90 years after '1928 Master Plan', is Austin making same mistakes?

District 1 City Council Member Ora Houston and her family moved to East Austin from Georgia in the 1940's. "That was the only place people could move," Houston said.

Not long before her family made that move, the City of Austin adopted the "1928 Master Plan." 90 years ago this month. "I grew up in a segregated Austin which was a bi-product of that negro district set up by the 1928 Master Plan and lived there and still live in that district," Houston said.

Council Member Houston says before 1928 there were colonies of freed slaves all over the city.

"The City of Austin in its wisdom...had decided that they would like to be able of course expand downtown and the University was growing and they also wanted to move people who were brown and browner in another part of the community," Houston said.

The document can be read at the Austin History Center. Page 57 refers to the quote 'segregation problem' -- "This problem cannot be solved legally under any zoning law known to us at present. Practically all attempts of such have been proven unconstitutional."

So the city found another way.

"What the plan basically said is that in order to get city services you would have to move east of East Avenue which is now our I-35," Houston said.

"History is a looking glass. But somebody needs to tell Austin, Texas that so we can make the right kinds of plans going forward," said Nelson Linder with the Austin NAACP.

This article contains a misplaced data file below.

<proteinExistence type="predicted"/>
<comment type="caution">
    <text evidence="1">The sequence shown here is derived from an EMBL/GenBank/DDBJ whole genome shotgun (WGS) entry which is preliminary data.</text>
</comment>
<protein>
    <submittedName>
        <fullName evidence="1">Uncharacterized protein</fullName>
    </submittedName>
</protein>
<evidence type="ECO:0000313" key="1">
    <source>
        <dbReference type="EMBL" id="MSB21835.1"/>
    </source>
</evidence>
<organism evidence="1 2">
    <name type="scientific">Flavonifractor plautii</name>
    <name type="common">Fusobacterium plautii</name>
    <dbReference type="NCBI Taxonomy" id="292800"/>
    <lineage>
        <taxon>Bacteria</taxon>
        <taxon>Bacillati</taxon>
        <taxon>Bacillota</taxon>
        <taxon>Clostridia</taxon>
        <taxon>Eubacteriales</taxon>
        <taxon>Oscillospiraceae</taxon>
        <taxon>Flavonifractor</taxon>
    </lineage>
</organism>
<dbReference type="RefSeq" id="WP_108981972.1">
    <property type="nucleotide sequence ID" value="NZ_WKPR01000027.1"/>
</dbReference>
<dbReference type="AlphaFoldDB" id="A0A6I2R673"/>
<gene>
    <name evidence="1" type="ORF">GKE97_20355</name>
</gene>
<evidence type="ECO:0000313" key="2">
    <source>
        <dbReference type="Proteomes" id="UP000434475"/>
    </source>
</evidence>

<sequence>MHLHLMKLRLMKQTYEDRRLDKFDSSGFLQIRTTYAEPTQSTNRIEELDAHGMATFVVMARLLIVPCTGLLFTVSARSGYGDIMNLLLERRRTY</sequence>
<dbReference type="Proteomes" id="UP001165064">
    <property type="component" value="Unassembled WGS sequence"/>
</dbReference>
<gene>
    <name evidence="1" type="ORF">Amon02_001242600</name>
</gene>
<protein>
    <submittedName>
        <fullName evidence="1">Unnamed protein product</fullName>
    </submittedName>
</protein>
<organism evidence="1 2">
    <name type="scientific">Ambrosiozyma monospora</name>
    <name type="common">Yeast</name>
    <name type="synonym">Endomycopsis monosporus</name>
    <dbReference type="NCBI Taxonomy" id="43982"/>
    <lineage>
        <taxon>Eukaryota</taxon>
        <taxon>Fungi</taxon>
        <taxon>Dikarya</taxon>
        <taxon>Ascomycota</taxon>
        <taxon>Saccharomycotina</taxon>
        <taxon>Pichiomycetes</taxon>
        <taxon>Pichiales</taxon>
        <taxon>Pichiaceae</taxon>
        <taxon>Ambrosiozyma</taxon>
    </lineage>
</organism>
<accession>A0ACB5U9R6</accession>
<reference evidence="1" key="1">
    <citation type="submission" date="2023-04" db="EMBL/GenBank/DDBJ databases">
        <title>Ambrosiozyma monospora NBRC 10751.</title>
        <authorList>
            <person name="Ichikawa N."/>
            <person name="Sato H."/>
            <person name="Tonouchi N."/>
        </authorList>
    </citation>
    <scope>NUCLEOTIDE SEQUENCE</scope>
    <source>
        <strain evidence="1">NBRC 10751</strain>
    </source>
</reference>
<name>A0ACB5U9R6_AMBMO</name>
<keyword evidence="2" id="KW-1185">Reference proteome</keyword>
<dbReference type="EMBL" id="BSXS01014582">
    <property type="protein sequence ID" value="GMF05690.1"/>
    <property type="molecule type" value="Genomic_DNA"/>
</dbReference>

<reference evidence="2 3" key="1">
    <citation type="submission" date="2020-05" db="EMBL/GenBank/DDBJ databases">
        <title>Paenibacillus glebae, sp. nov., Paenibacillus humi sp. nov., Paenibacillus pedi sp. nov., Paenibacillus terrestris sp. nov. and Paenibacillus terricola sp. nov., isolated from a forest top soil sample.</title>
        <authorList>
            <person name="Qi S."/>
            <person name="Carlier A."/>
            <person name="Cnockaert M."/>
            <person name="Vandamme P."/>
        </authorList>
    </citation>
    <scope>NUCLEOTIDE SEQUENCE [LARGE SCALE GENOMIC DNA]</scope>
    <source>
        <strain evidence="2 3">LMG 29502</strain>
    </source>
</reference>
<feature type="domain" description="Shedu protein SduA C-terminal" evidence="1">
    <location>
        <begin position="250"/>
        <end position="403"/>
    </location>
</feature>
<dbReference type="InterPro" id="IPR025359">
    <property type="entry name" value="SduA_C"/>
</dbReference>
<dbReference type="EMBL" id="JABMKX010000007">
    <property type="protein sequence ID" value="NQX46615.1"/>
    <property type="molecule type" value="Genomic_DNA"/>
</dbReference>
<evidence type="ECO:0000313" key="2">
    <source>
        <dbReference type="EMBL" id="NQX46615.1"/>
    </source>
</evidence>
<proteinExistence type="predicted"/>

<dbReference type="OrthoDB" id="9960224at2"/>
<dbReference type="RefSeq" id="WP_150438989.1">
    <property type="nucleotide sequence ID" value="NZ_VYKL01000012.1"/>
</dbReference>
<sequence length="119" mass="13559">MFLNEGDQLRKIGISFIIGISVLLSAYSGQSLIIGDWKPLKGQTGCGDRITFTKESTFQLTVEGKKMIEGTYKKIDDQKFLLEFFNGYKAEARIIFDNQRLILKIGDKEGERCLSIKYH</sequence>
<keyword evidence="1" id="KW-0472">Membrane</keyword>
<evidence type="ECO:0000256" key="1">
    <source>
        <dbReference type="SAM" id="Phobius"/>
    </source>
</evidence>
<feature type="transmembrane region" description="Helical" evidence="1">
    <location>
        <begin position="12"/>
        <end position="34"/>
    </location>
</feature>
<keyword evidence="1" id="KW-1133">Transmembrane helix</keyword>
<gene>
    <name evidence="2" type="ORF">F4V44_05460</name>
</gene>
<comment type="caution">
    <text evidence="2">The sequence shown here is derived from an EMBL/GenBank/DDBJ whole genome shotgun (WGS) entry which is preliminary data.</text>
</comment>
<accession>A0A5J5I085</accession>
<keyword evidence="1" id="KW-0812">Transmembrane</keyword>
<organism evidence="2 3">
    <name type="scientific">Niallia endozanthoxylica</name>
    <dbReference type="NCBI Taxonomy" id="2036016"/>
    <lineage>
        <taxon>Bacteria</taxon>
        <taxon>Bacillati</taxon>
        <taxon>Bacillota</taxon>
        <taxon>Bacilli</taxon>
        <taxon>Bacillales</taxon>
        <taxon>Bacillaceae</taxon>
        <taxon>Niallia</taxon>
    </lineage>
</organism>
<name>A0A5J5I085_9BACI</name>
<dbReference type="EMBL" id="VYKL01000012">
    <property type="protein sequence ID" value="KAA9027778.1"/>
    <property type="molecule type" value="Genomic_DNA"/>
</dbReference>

Both Council Member Houston and Linder feel there are lessons to be learned.

For example, the city's attempt at a re-write of the land development code, called Code Next.

Houston says while Code Next is not intentionally sinister like the 1928 plan, it might result in some of the same negative outcomes.

Draft 3 was just delivered to council last week.

"It appears as though the majority of the residential density will be put in District 1," Houston said.

Houston says because of the 1928 Master Plan, East Austin has very little infrastructure.

"Our wastewater pipes are smaller and so I don't know how we are going to accommodate 30 something thousand people even though we have some land," Houston said.

"I call it 'Code Never.' It's never going to happen," Linder said.

Linder says in many ways Code Next makes the gentrification problem a bigger one.

"I would think by now in zoning you want to address what you destroyed, you want to address the folks you displaced. Code Next doesn't address that. You need to protect the integrity of neighborhoods like single family neighborhoods," Linder said.

"This is an opportunity for this city to have a conversation about how what we do really informs what happens in the future and if we don't put that in context between 1928 and 90 years later and what's happening now and we don't understand the contextual format of that, we'll make those same mistakes again," Houston said.

Houston says she's working on ways to help people who live east of 183 stay in their homes.

She says she often hears from the elderly in her district about not being able to pass their homes off to their kids because they would never be able to afford the property taxes.

She hopes the Legislature can fix that because there doesn't seem to be an appetite for it on Council.

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